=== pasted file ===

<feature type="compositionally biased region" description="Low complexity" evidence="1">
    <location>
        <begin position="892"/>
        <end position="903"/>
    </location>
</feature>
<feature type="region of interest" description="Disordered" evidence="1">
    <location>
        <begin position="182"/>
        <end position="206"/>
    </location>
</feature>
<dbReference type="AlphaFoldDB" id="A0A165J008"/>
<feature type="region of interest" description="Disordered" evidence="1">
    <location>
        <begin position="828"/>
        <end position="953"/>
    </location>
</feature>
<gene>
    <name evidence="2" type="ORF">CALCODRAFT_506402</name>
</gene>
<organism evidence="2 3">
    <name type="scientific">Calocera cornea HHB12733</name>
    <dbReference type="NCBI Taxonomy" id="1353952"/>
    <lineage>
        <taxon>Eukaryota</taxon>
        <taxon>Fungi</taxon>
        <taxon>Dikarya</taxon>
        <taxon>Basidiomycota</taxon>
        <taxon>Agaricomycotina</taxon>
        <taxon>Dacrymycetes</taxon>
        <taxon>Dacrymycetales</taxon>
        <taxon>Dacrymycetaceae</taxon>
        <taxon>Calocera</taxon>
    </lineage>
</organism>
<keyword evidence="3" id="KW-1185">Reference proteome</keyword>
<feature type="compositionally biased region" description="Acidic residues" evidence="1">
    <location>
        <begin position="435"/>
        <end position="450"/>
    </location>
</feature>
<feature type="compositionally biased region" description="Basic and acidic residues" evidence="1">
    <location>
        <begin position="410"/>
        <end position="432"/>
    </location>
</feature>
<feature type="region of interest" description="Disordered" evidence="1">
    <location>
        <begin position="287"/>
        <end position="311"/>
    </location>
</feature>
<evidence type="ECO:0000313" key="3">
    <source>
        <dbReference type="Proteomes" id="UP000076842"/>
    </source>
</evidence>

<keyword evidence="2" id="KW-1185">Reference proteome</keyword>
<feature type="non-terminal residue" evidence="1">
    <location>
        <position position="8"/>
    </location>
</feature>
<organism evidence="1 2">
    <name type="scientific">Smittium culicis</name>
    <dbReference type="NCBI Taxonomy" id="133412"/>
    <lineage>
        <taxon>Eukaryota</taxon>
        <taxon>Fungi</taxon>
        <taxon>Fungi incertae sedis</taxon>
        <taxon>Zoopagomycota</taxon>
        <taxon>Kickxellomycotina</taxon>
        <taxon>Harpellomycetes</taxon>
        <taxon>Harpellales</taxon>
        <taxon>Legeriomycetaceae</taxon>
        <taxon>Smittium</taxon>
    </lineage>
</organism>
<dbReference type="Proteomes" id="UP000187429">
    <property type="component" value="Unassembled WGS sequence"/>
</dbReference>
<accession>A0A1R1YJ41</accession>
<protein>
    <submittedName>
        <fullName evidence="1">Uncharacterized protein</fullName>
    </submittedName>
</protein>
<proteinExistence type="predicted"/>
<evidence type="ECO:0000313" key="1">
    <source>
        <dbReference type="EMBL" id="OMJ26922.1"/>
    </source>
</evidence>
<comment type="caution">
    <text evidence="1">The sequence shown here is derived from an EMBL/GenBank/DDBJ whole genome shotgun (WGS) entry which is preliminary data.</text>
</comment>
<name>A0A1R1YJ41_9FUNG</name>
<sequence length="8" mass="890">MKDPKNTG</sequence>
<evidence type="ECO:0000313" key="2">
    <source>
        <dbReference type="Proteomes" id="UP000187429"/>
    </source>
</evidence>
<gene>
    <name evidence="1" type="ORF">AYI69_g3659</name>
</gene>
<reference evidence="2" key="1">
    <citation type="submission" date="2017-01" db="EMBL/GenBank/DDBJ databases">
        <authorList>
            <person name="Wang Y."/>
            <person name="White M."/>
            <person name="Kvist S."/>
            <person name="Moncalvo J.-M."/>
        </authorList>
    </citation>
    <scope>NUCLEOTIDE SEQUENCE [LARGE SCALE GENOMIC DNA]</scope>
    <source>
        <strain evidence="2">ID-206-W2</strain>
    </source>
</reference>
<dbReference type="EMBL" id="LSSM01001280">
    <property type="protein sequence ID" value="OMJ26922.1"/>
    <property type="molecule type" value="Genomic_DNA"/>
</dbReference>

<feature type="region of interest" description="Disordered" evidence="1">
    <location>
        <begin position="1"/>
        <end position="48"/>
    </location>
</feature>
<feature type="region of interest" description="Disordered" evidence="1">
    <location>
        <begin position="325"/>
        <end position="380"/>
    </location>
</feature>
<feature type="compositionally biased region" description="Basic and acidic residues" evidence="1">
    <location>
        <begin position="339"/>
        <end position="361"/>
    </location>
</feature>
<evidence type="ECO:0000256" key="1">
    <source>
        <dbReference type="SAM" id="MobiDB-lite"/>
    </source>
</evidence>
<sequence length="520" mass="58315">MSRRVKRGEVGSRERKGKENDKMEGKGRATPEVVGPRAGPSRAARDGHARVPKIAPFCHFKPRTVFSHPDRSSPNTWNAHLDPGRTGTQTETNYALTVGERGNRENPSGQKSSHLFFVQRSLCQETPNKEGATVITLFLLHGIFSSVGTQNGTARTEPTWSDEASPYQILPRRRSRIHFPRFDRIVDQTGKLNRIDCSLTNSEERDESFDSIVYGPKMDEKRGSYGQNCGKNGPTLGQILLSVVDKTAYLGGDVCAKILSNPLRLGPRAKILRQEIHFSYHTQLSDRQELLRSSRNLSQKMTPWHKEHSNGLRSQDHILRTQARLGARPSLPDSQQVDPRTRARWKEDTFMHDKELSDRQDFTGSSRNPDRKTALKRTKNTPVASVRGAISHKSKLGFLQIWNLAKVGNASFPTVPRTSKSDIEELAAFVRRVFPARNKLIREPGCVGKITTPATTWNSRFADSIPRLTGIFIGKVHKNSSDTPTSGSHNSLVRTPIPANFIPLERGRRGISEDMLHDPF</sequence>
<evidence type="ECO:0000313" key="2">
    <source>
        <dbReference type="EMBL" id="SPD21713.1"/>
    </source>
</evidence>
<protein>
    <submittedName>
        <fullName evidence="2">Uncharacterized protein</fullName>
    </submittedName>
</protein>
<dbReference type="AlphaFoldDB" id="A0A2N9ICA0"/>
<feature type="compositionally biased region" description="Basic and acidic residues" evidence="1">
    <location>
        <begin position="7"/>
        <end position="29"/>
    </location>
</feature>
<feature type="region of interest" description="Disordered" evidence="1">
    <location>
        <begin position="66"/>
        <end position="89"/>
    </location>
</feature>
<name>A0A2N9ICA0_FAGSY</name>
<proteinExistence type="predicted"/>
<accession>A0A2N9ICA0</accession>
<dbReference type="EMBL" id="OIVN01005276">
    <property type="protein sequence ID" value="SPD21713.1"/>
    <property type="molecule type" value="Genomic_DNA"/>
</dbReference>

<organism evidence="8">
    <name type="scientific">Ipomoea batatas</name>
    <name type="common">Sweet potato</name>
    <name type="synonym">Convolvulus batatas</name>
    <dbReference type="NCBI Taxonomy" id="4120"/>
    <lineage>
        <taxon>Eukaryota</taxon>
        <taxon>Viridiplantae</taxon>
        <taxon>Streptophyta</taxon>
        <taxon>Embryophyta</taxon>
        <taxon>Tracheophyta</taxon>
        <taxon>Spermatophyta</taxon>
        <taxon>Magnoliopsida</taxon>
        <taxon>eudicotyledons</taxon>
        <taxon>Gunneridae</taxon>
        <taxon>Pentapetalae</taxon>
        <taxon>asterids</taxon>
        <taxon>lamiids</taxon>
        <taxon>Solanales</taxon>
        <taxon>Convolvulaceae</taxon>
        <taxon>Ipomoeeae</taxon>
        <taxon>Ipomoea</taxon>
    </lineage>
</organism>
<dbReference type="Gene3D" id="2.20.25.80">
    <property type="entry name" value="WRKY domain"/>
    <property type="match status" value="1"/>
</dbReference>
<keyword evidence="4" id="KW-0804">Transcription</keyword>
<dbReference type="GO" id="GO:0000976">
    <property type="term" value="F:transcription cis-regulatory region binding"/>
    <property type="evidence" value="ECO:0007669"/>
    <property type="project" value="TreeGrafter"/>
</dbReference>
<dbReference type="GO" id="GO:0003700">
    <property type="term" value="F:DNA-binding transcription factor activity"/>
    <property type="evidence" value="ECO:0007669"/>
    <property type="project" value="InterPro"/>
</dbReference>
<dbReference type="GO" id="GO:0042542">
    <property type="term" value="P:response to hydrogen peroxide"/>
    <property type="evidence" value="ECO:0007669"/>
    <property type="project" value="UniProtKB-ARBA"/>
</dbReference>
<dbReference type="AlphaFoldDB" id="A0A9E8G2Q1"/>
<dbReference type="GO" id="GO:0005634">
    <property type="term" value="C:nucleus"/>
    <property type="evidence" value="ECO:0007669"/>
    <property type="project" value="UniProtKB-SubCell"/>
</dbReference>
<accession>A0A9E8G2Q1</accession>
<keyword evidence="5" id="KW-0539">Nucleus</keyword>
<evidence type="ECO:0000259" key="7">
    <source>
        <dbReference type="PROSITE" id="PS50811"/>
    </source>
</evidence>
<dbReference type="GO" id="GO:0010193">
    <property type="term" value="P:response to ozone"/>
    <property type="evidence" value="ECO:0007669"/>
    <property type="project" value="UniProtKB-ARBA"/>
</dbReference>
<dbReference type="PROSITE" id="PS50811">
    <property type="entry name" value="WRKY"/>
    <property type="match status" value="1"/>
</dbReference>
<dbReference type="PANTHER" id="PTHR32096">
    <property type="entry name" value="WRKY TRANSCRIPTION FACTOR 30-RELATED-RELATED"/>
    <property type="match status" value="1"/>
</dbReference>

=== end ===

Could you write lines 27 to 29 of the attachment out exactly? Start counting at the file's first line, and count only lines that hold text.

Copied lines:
        <taxon>Eukaryota</taxon>
        <taxon>Fungi</taxon>
        <taxon>Dikarya</taxon>